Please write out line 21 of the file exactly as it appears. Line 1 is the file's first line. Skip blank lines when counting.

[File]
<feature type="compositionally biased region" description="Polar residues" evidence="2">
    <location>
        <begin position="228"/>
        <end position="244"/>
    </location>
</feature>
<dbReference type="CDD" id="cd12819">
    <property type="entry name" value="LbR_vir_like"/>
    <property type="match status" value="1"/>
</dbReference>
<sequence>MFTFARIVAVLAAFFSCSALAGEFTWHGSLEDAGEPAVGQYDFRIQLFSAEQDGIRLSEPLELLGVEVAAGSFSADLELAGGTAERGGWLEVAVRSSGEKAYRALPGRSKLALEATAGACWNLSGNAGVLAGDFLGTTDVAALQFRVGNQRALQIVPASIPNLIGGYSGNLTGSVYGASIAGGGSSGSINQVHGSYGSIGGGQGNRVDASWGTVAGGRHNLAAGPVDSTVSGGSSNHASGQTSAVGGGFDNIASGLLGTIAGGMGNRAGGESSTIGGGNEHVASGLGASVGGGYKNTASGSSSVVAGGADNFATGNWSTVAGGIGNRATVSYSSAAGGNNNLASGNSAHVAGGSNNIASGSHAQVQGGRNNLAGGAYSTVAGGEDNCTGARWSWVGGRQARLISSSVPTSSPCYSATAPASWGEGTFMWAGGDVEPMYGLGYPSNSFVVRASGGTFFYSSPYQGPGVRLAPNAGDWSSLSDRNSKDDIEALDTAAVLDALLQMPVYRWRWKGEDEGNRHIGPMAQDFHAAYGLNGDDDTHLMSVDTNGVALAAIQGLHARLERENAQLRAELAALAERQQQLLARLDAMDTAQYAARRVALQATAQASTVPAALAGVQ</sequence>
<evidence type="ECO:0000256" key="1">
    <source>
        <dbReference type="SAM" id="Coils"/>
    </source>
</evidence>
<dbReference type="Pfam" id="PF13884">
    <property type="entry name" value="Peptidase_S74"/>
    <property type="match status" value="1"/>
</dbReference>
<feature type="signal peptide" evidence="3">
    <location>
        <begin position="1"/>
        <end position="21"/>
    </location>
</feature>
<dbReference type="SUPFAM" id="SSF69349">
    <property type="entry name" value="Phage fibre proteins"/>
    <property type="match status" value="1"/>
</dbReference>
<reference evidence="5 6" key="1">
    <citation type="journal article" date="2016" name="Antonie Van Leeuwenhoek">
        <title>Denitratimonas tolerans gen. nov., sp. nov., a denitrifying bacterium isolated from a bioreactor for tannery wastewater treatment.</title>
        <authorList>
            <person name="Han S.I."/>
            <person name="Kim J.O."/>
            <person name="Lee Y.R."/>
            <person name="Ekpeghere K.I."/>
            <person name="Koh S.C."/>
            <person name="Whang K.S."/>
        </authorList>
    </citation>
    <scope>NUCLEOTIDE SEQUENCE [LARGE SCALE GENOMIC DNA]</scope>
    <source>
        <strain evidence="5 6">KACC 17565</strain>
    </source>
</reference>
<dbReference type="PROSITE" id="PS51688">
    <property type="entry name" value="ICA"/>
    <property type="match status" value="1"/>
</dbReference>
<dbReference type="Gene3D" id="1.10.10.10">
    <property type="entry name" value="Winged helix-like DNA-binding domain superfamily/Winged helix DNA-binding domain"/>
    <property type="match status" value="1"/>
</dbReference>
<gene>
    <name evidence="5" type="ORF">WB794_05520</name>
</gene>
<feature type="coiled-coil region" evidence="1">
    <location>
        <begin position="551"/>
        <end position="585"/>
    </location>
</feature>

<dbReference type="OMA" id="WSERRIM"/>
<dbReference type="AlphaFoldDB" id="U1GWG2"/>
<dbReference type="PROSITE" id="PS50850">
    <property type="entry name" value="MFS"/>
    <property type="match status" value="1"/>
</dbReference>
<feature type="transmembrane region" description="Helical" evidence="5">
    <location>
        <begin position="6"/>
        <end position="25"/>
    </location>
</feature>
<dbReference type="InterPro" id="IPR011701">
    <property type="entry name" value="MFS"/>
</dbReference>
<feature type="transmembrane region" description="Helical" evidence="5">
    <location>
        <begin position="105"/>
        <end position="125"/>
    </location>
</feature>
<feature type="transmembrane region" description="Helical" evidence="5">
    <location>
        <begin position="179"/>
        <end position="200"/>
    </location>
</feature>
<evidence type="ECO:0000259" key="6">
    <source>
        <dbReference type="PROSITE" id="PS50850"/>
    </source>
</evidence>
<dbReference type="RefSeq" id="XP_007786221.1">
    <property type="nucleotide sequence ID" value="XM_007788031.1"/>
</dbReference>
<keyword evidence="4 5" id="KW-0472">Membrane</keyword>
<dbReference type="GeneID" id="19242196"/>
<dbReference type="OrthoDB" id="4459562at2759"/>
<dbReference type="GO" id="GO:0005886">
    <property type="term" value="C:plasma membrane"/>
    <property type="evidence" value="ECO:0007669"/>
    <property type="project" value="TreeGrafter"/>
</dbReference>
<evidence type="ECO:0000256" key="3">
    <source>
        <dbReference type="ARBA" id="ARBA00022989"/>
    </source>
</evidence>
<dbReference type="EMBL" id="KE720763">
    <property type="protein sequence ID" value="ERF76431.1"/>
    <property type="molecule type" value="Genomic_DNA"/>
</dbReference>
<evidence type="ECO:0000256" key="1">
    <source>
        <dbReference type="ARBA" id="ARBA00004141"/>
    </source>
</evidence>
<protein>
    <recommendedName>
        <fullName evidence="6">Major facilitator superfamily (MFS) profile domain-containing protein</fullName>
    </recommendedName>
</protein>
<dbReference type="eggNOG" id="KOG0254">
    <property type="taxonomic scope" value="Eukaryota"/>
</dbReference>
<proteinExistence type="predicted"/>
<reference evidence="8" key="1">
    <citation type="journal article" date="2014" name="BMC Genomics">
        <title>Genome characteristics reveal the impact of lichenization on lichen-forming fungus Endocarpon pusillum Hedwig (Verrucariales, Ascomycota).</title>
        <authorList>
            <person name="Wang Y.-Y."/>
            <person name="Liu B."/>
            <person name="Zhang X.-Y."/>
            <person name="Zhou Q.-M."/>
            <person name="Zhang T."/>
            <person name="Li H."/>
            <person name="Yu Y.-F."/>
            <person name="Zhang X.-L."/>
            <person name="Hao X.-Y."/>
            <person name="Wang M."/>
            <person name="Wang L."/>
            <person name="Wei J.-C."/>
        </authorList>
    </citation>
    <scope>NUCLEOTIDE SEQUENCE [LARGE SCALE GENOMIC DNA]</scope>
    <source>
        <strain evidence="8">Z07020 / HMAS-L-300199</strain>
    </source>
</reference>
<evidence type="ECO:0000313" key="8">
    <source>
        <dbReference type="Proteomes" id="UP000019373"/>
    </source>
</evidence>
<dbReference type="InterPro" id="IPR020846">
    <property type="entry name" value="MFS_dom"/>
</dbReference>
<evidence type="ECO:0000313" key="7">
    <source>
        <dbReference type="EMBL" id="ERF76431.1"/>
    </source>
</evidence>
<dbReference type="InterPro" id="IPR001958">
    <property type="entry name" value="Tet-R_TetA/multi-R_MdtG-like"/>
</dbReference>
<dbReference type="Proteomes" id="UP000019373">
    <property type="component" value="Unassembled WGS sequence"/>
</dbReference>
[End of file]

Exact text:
<feature type="signal peptide" evidence="3">